Intervention necessary in Syrian conflict

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Royal Purple Staff Opinion

A wave of revolutions swept across the Middle East and Northern Africa in 2011, earning the name the “Arab Spring” for future history books. While these uprisings were supposed to result in stability and democracy, Syria has been trapped in a brutal civil war for the past four years, and the result has been anything but stability.

More than 220,000 people have been killed, and 800,000 injured, in the Syrian conflict, according to the United Nations.

It seems that Western intervention is necessary, but post-Iraq War America is a country that’s slow to intervene. After overthrowing Saddam Hussein’s regime, the Iraq War became unclear.

We can learn from our mistakes in Iraq, so we don’t make the same ones in Syria. Getting involved in the conflict means getting the United Nations involved. This isn’t just America’s responsibility, we must have global support, and we need to have a specific set of goals to accomplish – No. 1 being stopping the bloodshed of innocent people in Syria.

Also unlike the Iraq War, the American people should be aware of the history of the conflict in Syria.

The war started in March  of 2011 when Syrian teenagers were arrested and tortured for painting revolutionary slogans on a school in Deraa. Pro-democracy protests sprung up around the country, but President Bashar Al-Assad-backed security forces opened fire on the crowds, escalating the conflict.

The protestors took up arms to defend themselves and take back their country from the Assad regime, fighting government forces across the countryside.

Allegations of war crimes have been rampant throughout the conflict. In 2013, Assad was accused of using chemical weapons to kill hundreds of Syrians around Damascus, although he (and his ally, Russia) blamed the rebels.

The war, however, is not merely two-sided. The vicious fighting has prompted extremist groups like the Islamic State to join the fighting as well.

The people of Syria are running out of options. With more than 200,000 people already dead and 8 million displaced in the country, nearly 4 million have fled their homes as refugees.

The United Nations has estimated that 2 million of these refugees have fled to Turkey, 600,000 to Jordan and over 1 million to Lebanon.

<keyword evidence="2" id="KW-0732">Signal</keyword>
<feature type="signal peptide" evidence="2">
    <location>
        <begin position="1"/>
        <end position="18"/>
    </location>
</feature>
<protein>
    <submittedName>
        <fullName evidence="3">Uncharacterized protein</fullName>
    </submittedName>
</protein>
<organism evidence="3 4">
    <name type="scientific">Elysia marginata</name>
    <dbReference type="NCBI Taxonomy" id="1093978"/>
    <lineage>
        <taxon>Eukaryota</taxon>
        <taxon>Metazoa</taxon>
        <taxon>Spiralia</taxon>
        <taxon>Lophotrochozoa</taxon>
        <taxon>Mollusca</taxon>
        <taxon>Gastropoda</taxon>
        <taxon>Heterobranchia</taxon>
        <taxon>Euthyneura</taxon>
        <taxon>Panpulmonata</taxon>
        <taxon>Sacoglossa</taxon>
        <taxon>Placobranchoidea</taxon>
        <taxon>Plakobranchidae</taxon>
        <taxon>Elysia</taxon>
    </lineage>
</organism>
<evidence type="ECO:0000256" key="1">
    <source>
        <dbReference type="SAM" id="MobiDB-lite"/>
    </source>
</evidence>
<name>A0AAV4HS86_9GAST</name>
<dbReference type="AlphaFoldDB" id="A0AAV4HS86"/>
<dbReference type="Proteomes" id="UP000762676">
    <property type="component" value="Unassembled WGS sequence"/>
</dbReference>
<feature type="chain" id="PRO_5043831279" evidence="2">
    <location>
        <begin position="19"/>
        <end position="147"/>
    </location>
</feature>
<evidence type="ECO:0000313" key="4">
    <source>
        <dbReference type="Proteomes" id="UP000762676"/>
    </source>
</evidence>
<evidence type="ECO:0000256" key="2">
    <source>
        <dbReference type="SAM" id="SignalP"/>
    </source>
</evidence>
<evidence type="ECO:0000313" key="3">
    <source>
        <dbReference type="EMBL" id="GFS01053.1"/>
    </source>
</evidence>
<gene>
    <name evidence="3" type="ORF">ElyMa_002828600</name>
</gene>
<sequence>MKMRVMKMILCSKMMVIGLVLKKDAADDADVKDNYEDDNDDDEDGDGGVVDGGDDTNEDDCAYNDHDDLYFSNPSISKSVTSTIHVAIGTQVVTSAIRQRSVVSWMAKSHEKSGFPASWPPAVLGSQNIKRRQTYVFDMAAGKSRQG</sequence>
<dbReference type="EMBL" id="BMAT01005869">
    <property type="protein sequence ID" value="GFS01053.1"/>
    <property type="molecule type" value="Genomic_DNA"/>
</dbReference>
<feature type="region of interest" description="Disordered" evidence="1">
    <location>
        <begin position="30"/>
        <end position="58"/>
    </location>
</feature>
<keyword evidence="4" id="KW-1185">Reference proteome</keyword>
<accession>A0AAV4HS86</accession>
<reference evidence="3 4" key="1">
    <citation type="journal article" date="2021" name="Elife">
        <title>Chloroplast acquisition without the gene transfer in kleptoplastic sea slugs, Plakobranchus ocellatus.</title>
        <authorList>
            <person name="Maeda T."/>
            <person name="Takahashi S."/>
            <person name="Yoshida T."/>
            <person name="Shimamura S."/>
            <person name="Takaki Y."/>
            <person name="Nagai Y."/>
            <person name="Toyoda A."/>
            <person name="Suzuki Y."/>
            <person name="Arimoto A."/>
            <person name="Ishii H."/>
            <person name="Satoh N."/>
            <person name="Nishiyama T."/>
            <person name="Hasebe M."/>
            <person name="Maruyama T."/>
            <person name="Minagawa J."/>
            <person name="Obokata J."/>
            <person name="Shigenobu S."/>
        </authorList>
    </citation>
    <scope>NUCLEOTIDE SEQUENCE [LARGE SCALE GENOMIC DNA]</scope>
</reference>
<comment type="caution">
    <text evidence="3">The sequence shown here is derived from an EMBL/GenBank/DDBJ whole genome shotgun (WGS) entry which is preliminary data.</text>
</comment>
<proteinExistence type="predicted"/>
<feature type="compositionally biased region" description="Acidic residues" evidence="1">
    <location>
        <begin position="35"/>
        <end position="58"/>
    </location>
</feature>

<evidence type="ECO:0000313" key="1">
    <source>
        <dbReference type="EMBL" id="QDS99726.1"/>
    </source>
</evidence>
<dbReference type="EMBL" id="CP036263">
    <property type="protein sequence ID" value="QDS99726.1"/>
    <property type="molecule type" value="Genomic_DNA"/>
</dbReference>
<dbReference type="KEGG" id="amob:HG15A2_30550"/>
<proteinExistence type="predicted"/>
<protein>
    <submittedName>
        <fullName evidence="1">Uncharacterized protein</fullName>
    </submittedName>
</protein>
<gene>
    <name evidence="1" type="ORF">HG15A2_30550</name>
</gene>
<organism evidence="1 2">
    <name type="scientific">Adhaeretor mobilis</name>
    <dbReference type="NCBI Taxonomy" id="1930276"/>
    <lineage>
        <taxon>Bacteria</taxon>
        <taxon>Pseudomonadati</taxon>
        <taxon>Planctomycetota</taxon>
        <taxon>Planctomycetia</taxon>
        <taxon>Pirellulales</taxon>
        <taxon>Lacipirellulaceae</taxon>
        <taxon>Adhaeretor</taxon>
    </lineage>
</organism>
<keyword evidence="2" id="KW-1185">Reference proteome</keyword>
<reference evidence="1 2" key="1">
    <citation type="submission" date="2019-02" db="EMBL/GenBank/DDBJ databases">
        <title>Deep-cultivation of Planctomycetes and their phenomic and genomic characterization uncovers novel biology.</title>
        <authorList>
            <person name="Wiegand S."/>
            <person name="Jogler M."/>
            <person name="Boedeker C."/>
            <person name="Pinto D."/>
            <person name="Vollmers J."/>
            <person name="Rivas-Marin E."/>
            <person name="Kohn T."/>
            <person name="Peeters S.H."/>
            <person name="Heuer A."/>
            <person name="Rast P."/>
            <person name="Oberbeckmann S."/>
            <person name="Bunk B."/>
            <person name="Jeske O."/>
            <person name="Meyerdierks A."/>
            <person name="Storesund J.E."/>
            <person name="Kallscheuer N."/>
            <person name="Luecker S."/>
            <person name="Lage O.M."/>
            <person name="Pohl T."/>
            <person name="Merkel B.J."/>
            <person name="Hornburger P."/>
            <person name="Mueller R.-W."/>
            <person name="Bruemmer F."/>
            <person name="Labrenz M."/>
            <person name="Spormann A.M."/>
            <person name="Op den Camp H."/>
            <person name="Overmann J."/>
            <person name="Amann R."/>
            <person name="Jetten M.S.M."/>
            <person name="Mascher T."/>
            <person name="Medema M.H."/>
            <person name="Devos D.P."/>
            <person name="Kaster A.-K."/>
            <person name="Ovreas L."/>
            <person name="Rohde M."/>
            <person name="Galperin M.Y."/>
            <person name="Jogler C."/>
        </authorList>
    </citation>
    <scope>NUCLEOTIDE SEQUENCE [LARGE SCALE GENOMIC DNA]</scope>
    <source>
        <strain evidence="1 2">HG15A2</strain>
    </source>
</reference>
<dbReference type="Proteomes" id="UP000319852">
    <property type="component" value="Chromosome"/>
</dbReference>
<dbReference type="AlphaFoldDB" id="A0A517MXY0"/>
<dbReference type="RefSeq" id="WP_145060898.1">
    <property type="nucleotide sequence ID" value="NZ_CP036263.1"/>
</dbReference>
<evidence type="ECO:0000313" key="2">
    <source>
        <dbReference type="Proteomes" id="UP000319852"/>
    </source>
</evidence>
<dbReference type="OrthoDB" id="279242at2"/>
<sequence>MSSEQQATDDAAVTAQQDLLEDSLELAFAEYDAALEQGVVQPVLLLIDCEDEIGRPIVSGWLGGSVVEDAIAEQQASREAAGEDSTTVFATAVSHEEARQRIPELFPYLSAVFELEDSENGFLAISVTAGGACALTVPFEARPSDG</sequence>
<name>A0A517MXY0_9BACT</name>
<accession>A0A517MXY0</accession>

But with the exception of Germany, who has agreed to take in half a million refugees every year, the rest of the world’s response has been shameful.

Qatar, United Arab Emirates, Saudi Arabia, Kuwait, Japan, Russia and Israel (irony stings sometimes) have closed their doors to these people. They offer money.

But this is not an immigration issue. This is a human issue.

Migrants leave their country in search of economic benefit. Refugees leave their country because they fear for their lives. The powerful countries of the world need to recognize this difference and open their borders to help these desperate people.

In the United States, the Obama administration is increasing its number of accepted refugees each year to 100,000 by 2017. Currently, the U.S. accepts a cap of 70,000 refugees per year. In 2016, the plan is to increase the number of refugee visas to 85,000 and then in 2017, jump to 100,000 visas.

But merely welcoming refugees is not enough. The war in Syria must be put to an end, and this isn’t just an issue for the United States. This is a world issue. When human rights are violated, intervention is everyone’s responsibility.

The Syrian refugees are humans who have had their humanity and their country stolen from them by an oppressive regime. Lest we let radical groups like the Islamic State take power, the United States and the rest of the world has a responsibility to protect the Syrian refugees and put an end to the killing in their country.